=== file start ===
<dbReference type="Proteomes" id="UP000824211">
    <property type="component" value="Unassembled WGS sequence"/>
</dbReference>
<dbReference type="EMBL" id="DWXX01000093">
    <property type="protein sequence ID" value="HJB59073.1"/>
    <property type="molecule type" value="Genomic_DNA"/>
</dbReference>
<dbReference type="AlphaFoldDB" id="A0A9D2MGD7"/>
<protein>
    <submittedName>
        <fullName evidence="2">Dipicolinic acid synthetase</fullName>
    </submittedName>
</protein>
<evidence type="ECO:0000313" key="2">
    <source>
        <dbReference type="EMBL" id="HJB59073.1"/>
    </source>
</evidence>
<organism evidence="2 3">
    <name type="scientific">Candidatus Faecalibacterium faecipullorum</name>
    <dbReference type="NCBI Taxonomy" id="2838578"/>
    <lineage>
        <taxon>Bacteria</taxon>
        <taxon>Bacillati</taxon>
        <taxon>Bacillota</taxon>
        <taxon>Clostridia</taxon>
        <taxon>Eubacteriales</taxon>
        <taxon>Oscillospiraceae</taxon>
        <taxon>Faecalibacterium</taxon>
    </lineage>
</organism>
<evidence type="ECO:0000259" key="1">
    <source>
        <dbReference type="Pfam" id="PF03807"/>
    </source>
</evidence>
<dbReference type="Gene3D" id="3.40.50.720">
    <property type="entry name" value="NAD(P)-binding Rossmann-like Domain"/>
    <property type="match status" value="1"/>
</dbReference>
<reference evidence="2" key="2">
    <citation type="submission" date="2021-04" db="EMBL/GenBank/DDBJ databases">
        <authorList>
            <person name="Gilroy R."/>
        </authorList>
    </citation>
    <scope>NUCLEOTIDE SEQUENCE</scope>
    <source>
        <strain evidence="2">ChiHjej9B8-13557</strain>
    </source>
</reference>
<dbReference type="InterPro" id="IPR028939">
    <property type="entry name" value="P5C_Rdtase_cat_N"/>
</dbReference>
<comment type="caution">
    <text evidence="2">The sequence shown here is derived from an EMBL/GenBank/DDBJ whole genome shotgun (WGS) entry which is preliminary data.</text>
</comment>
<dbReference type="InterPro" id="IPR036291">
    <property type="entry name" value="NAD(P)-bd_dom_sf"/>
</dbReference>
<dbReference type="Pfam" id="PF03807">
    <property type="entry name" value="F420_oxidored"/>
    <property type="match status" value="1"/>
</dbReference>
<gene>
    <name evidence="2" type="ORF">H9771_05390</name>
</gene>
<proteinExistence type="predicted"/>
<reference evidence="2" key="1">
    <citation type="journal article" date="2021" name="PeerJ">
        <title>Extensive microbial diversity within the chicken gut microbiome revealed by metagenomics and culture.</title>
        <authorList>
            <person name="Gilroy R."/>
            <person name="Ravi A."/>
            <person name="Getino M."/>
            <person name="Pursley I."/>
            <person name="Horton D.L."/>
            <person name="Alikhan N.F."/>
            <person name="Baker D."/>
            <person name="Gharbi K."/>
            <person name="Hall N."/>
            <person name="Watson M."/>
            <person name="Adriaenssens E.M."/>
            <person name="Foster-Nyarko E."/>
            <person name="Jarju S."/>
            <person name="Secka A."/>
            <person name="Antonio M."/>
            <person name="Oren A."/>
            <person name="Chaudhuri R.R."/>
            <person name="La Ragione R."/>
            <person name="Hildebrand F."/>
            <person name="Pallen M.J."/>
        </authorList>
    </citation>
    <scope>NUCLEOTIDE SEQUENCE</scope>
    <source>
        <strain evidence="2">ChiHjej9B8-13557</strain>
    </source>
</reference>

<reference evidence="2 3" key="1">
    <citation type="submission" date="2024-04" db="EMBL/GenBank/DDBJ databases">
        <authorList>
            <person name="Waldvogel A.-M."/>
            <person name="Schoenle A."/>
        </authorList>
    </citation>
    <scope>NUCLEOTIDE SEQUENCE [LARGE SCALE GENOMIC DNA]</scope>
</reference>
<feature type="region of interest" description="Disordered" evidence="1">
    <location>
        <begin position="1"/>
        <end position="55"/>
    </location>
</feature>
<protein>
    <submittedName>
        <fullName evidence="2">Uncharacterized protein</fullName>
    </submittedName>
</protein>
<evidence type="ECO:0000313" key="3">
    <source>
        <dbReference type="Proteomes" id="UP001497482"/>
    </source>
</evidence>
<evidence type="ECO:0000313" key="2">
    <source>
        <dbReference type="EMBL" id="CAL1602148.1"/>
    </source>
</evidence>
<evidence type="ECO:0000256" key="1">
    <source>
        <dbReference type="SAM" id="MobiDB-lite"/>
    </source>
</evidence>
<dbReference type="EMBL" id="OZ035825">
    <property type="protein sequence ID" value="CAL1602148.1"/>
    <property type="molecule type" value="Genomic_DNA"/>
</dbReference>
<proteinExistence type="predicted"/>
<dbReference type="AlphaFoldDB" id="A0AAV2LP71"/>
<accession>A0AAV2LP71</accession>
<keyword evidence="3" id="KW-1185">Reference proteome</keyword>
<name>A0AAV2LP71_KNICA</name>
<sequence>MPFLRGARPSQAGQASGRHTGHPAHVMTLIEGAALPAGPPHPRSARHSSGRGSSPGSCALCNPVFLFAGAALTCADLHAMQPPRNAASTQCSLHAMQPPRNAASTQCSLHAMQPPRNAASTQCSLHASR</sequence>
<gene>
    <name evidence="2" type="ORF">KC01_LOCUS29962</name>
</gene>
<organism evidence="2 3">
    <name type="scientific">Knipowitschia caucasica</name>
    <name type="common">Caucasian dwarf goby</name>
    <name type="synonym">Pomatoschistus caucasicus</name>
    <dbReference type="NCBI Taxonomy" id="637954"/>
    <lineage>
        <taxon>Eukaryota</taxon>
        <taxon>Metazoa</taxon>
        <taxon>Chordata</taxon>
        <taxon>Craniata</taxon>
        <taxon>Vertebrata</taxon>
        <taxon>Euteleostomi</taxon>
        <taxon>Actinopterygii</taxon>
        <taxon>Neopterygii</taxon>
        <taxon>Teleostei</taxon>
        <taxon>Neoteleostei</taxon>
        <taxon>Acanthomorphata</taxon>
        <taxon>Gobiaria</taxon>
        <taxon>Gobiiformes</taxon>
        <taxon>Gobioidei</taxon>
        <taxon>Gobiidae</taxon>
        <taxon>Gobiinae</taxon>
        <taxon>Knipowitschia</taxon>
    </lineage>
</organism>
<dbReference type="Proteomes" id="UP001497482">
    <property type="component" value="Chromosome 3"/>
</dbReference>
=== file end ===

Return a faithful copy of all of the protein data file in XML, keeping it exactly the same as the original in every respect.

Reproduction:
<dbReference type="Proteomes" id="UP000824211">
    <property type="component" value="Unassembled WGS sequence"/>
</dbReference>
<dbReference type="EMBL" id="DWXX01000093">
    <property type="protein sequence ID" value="HJB59073.1"/>
    <property type="molecule type" value="Genomic_DNA"/>
</dbReference>
<dbReference type="AlphaFoldDB" id="A0A9D2MGD7"/>
<protein>
    <submittedName>
        <fullName evidence="2">Dipicolinic acid synthetase</fullName>
    </submittedName>
</protein>
<evidence type="ECO:0000313" key="2">
    <source>
        <dbReference type="EMBL" id="HJB59073.1"/>
    </source>
</evidence>
<organism evidence="2 3">
    <name type="scientific">Candidatus Faecalibacterium faecipullorum</name>
    <dbReference type="NCBI Taxonomy" id="2838578"/>
    <lineage>
        <taxon>Bacteria</taxon>
        <taxon>Bacillati</taxon>
        <taxon>Bacillota</taxon>
        <taxon>Clostridia</taxon>
        <taxon>Eubacteriales</taxon>
        <taxon>Oscillospiraceae</taxon>
        <taxon>Faecalibacterium</taxon>
    </lineage>
</organism>
<evidence type="ECO:0000259" key="1">
    <source>
        <dbReference type="Pfam" id="PF03807"/>
    </source>
</evidence>
<dbReference type="Gene3D" id="3.40.50.720">
    <property type="entry name" value="NAD(P)-binding Rossmann-like Domain"/>
    <property type="match status" value="1"/>
</dbReference>
<reference evidence="2" key="2">
    <citation type="submission" date="2021-04" db="EMBL/GenBank/DDBJ databases">
        <authorList>
            <person name="Gilroy R."/>
        </authorList>
    </citation>
    <scope>NUCLEOTIDE SEQUENCE</scope>
    <source>
        <strain evidence="2">ChiHjej9B8-13557</strain>
    </source>
</reference>
<dbReference type="InterPro" id="IPR028939">
    <property type="entry name" value="P5C_Rdtase_cat_N"/>
</dbReference>
<comment type="caution">
    <text evidence="2">The sequence shown here is derived from an EMBL/GenBank/DDBJ whole genome shotgun (WGS) entry which is preliminary data.</text>
</comment>
<dbReference type="InterPro" id="IPR036291">
    <property type="entry name" value="NAD(P)-bd_dom_sf"/>
</dbReference>
<dbReference type="Pfam" id="PF03807">
    <property type="entry name" value="F420_oxidored"/>
    <property type="match status" value="1"/>
</dbReference>
<gene>
    <name evidence="2" type="ORF">H9771_05390</name>
</gene>
<proteinExistence type="predicted"/>
<reference evidence="2" key="1">
    <citation type="journal article" date="2021" name="PeerJ">
        <title>Extensive microbial diversity within the chicken gut microbiome revealed by metagenomics and culture.</title>
        <authorList>
            <person name="Gilroy R."/>
            <person name="Ravi A."/>
            <person name="Getino M."/>
            <person name="Pursley I."/>
            <person name="Horton D.L."/>
            <person name="Alikhan N.F."/>
            <person name="Baker D."/>
            <person name="Gharbi K."/>
            <person name="Hall N."/>
            <person name="Watson M."/>
            <person name="Adriaenssens E.M."/>
            <person name="Foster-Nyarko E."/>
            <person name="Jarju S."/>
            <person name="Secka A."/>
            <person name="Antonio M."/>
            <person name="Oren A."/>
            <person name="Chaudhuri R.R."/>
            <person name="La Ragione R."/>
            <person name="Hildebrand F."/>
            <person name="Pallen M.J."/>
        </authorList>
    </citation>
    <scope>NUCLEOTIDE SEQUENCE</scope>
    <source>
        <strain evidence="2">ChiHjej9B8-13557</strain>
    </source>
</reference>

<reference evidence="2 3" key="1">
    <citation type="submission" date="2024-04" db="EMBL/GenBank/DDBJ databases">
        <authorList>
            <person name="Waldvogel A.-M."/>
            <person name="Schoenle A."/>
        </authorList>
    </citation>
    <scope>NUCLEOTIDE SEQUENCE [LARGE SCALE GENOMIC DNA]</scope>
</reference>
<feature type="region of interest" description="Disordered" evidence="1">
    <location>
        <begin position="1"/>
        <end position="55"/>
    </location>
</feature>
<protein>
    <submittedName>
        <fullName evidence="2">Uncharacterized protein</fullName>
    </submittedName>
</protein>
<evidence type="ECO:0000313" key="3">
    <source>
        <dbReference type="Proteomes" id="UP001497482"/>
    </source>
</evidence>
<evidence type="ECO:0000313" key="2">
    <source>
        <dbReference type="EMBL" id="CAL1602148.1"/>
    </source>
</evidence>
<evidence type="ECO:0000256" key="1">
    <source>
        <dbReference type="SAM" id="MobiDB-lite"/>
    </source>
</evidence>
<dbReference type="EMBL" id="OZ035825">
    <property type="protein sequence ID" value="CAL1602148.1"/>
    <property type="molecule type" value="Genomic_DNA"/>
</dbReference>
<proteinExistence type="predicted"/>
<dbReference type="AlphaFoldDB" id="A0AAV2LP71"/>
<accession>A0AAV2LP71</accession>
<keyword evidence="3" id="KW-1185">Reference proteome</keyword>
<name>A0AAV2LP71_KNICA</name>
<sequence>MPFLRGARPSQAGQASGRHTGHPAHVMTLIEGAALPAGPPHPRSARHSSGRGSSPGSCALCNPVFLFAGAALTCADLHAMQPPRNAASTQCSLHAMQPPRNAASTQCSLHAMQPPRNAASTQCSLHASR</sequence>
<gene>
    <name evidence="2" type="ORF">KC01_LOCUS29962</name>
</gene>
<organism evidence="2 3">
    <name type="scientific">Knipowitschia caucasica</name>
    <name type="common">Caucasian dwarf goby</name>
    <name type="synonym">Pomatoschistus caucasicus</name>
    <dbReference type="NCBI Taxonomy" id="637954"/>
    <lineage>
        <taxon>Eukaryota</taxon>
        <taxon>Metazoa</taxon>
        <taxon>Chordata</taxon>
        <taxon>Craniata</taxon>
        <taxon>Vertebrata</taxon>
        <taxon>Euteleostomi</taxon>
        <taxon>Actinopterygii</taxon>
        <taxon>Neopterygii</taxon>
        <taxon>Teleostei</taxon>
        <taxon>Neoteleostei</taxon>
        <taxon>Acanthomorphata</taxon>
        <taxon>Gobiaria</taxon>
        <taxon>Gobiiformes</taxon>
        <taxon>Gobioidei</taxon>
        <taxon>Gobiidae</taxon>
        <taxon>Gobiinae</taxon>
        <taxon>Knipowitschia</taxon>
    </lineage>
</organism>
<dbReference type="Proteomes" id="UP001497482">
    <property type="component" value="Chromosome 3"/>
</dbReference>